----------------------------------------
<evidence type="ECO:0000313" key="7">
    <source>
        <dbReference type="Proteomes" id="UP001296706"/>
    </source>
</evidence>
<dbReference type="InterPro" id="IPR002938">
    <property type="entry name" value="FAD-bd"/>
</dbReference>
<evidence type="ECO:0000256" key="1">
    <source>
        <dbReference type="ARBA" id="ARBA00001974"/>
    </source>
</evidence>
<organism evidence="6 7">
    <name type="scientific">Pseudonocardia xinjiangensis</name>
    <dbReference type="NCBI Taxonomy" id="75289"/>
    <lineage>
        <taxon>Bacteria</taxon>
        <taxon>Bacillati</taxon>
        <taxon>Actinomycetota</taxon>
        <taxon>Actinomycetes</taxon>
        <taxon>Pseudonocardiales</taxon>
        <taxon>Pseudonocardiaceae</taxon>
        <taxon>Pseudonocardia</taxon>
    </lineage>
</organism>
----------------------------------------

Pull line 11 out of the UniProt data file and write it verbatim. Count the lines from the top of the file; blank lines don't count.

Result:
        <dbReference type="ARBA" id="ARBA00001974"/>